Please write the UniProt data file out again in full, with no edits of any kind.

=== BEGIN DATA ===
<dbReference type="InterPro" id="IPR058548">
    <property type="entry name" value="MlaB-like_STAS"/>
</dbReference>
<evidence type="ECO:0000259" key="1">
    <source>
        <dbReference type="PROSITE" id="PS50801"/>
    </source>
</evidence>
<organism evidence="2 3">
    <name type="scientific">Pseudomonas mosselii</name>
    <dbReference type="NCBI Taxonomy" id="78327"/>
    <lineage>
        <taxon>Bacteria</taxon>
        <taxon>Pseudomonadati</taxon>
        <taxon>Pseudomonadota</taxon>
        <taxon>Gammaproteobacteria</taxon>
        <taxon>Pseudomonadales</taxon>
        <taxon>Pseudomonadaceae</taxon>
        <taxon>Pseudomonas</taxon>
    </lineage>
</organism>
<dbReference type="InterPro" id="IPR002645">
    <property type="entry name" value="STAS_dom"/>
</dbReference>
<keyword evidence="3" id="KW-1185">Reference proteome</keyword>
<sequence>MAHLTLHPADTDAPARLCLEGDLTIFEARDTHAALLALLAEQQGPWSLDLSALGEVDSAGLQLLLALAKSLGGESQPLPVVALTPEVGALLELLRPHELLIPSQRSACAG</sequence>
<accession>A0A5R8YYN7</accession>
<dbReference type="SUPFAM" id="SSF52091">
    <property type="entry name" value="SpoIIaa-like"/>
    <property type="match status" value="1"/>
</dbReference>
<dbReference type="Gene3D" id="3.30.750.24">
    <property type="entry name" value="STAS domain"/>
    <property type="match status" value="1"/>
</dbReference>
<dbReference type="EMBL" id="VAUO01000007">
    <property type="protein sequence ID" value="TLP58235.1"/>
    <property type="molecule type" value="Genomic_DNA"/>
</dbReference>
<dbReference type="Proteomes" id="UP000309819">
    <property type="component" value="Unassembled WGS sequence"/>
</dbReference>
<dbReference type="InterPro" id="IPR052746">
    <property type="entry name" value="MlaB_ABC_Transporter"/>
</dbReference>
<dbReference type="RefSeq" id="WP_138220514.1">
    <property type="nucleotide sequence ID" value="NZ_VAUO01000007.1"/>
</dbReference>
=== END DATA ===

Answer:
<dbReference type="InterPro" id="IPR058548">
    <property type="entry name" value="MlaB-like_STAS"/>
</dbReference>
<evidence type="ECO:0000259" key="1">
    <source>
        <dbReference type="PROSITE" id="PS50801"/>
    </source>
</evidence>
<organism evidence="2 3">
    <name type="scientific">Pseudomonas mosselii</name>
    <dbReference type="NCBI Taxonomy" id="78327"/>
    <lineage>
        <taxon>Bacteria</taxon>
        <taxon>Pseudomonadati</taxon>
        <taxon>Pseudomonadota</taxon>
        <taxon>Gammaproteobacteria</taxon>
        <taxon>Pseudomonadales</taxon>
        <taxon>Pseudomonadaceae</taxon>
        <taxon>Pseudomonas</taxon>
    </lineage>
</organism>
<dbReference type="InterPro" id="IPR002645">
    <property type="entry name" value="STAS_dom"/>
</dbReference>
<keyword evidence="3" id="KW-1185">Reference proteome</keyword>
<sequence>MAHLTLHPADTDAPARLCLEGDLTIFEARDTHAALLALLAEQQGPWSLDLSALGEVDSAGLQLLLALAKSLGGESQPLPVVALTPEVGALLELLRPHELLIPSQRSACAG</sequence>
<accession>A0A5R8YYN7</accession>
<dbReference type="SUPFAM" id="SSF52091">
    <property type="entry name" value="SpoIIaa-like"/>
    <property type="match status" value="1"/>
</dbReference>
<dbReference type="Gene3D" id="3.30.750.24">
    <property type="entry name" value="STAS domain"/>
    <property type="match status" value="1"/>
</dbReference>
<dbReference type="EMBL" id="VAUO01000007">
    <property type="protein sequence ID" value="TLP58235.1"/>
    <property type="molecule type" value="Genomic_DNA"/>
</dbReference>
<dbReference type="Proteomes" id="UP000309819">
    <property type="component" value="Unassembled WGS sequence"/>
</dbReference>
<dbReference type="InterPro" id="IPR052746">
    <property type="entry name" value="MlaB_ABC_Transporter"/>
</dbReference>
<dbReference type="RefSeq" id="WP_138220514.1">
    <property type="nucleotide sequence ID" value="NZ_VAUO01000007.1"/>
</dbReference>